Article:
If I could sum up the main function of the head, I would use the word communication. The head does all it can to maintain fellowship with the body. It is the nerve center. It keeps everything running. It speaks through words and through nerve impulses to other body parts. Let me just ask you: Are you connected to the head today? Are you growing in a life-giving connection with Christ. Can you hear his voice and react to his commands. Is your faith strong enough to become a sharing partner with Christ, or do you feel more like a chicken with it’s head cut off–you think you are getting somewhere on your own, but without the true head as your source, you know you will fall over sooner or later. Jesus has something he wants to tell you today. And everything you need to be reconnected to the head is represented at the Lord’s Table.

The second word for today is Communion. Communion is a sacramental way for God to speak to us just as the Word of God is a verbal way of speaking. And in the case of the Communion, it is a way for us to speak to God in response. God uses communion as a way to communication with us.

The act of giving something to eat is a sign of acceptance going all the way back to ancient times. In Biblical times -- and even in many places in the world today -- to refuse to eat with a person was like a slap in the face. Eating together sealed a bond of. At Communion, the God of your salvation serves you food and invites you to eat. God offers you food as a sign of love. And it’s not just any food. The bread and the wine come with a message.

When Christ died, he did two things for every person who would ever trust him as their Savior. Christ carried our sin and he offered up his perfection in our behalf. When God looks at a believer, God sees that the individual’s sins are taken away from the individual’s account charged to Christ. At the same time, Christ’s perfection is charged to the individuals account. In God’s eyes, a believer is just as perfect and worthy as Jesus Christ is perfect and worthy.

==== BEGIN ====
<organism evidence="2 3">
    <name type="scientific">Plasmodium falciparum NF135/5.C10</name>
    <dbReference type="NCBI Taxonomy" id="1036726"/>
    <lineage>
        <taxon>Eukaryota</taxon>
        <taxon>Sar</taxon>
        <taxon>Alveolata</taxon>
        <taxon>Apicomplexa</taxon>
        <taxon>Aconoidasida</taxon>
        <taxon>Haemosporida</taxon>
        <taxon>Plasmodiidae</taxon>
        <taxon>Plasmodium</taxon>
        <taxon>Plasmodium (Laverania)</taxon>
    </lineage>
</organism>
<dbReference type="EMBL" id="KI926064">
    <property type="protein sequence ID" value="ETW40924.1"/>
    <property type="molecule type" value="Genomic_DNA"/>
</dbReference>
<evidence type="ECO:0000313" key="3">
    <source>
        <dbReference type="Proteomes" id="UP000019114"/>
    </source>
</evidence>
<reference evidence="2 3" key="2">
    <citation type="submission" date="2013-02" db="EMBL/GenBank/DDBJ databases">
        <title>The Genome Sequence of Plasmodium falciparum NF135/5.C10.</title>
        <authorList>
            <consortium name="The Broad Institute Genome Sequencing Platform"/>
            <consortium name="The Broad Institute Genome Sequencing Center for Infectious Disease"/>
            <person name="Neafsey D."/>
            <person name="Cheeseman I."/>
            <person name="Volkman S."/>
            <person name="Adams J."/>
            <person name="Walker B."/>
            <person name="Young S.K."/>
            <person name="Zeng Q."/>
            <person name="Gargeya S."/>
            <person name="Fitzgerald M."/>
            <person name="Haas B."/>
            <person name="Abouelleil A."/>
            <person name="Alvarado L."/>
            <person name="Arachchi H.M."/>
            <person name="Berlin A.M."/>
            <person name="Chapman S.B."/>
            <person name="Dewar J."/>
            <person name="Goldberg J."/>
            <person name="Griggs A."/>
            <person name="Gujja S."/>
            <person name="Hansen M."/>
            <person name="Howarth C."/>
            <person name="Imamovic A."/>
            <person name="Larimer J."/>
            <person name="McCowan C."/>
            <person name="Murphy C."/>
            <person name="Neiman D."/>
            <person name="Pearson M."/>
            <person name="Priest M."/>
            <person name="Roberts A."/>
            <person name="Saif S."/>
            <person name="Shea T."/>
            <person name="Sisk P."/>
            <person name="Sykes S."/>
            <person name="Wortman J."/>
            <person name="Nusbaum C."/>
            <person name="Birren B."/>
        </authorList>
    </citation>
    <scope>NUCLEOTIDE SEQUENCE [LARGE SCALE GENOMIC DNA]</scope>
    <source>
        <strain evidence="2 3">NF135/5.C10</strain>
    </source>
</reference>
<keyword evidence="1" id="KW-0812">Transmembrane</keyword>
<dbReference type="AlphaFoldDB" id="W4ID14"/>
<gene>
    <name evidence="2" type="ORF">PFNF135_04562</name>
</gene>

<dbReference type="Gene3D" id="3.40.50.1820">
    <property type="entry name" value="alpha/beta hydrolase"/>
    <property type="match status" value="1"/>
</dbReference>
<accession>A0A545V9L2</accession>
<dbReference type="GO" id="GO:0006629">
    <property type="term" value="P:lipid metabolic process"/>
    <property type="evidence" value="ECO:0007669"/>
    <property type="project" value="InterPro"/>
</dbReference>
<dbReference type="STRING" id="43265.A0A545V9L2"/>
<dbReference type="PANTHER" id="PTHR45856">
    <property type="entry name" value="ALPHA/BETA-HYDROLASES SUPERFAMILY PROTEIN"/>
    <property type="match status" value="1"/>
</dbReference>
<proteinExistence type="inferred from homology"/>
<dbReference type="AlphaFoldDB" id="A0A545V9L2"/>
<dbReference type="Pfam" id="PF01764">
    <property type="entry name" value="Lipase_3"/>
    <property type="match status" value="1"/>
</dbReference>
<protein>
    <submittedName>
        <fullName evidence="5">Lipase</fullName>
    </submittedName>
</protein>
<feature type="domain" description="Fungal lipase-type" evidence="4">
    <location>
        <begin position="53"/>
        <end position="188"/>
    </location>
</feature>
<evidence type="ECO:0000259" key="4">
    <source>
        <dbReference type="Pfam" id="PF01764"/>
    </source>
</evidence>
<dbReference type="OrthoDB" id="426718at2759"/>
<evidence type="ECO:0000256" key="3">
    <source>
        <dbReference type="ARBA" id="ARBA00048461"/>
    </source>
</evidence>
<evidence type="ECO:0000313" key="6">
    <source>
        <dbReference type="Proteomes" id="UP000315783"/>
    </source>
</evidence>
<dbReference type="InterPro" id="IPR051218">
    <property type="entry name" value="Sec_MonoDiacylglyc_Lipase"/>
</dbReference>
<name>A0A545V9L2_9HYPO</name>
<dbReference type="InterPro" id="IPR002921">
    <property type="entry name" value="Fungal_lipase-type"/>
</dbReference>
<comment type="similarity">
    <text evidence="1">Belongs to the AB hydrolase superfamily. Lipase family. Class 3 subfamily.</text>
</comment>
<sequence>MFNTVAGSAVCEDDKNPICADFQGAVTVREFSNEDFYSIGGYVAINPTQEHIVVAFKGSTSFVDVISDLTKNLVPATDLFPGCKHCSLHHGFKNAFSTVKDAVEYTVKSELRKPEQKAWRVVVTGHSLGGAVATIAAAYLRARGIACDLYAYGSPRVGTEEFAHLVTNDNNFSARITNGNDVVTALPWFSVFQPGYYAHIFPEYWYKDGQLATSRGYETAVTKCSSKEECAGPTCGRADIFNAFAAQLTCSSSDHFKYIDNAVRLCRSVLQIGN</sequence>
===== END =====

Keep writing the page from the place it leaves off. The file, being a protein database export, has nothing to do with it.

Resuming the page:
Some Christians take Communion in a casual way, as if it were no more important than having a morning snack. But there is more going on here. This meal is our memory of Christ’s death and resurrection. It is our way of celebrating the gift of grace–while we were still sinners, Christ died for us. It is our reminder that Christ wants connect you to the Body of Christ. The bread is the flesh of Christ, given for you. The cup is Christ’s blood, poured out for you. Jesus did it for you. And he promises to be present with us as we eat the meal he offers us.

Let’s talk about one more word: community. Sometimes an individual Christian, for one reason or another, will grow negative toward the church. I’ve heard people say, “I don’t need the church, it’s just a bunch of hypocrites,” or, “Church isn’t that important. I just need my faith.” The truth is we need each other more than we like to admit.

A man from the big city was enjoying a relaxing drive in the country when a dog ran in front of his car. He swerved to miss it but lost control of his car and ended up in a ditch. After a few unsuccessful attempts to get his car out, the man sat on his bumper and waited for help to arrive. He didn’t have to wait long. A farmer who lived just down the road came to his aid with a big, powerful-looking horse. The man watched as the farmer hitched the horse to the car’s bumper. When the rope was secure, the farmer yelled, “Pull, Nellie, pull!” But the horse didn’t move. Then the farmer yelled, “Pull, Buster, pull!” But the horse didn’t move. Next the farmer yelled, “Pull, Coco, pull!” But the horse still didn’t move. Finally, the farmer said, “Pull, Buddy, pull!” And the horse dragged the car from the ditch with very little effort. The motorist was appreciative— and a little curious. “Why did you call out four names when your horse only responded to one?” he asked. The farmer smiled. “Oh, Buddy is blind,” he explained, “and if he thought he was the only one pulling he wouldn’t even try!”

Just like Buddy, we need other people to bring out the best in us. That’s why God created us to be part of a community -- part of a family -- part of the church. It’s very difficult to live the Christian life alone. I think living out the faith is easier when we can draw strength and encouragement from their prayers and support of a church family. Sharing communion together is our way of saying that we are partners with Christ and partners with one another. Receiving Holy Communion implies living in community. The Lord’s Supper is not an empty ritual, but a reminder of the life we share. Christ offers his Body and Blood to us so that we might become his living Body in the world.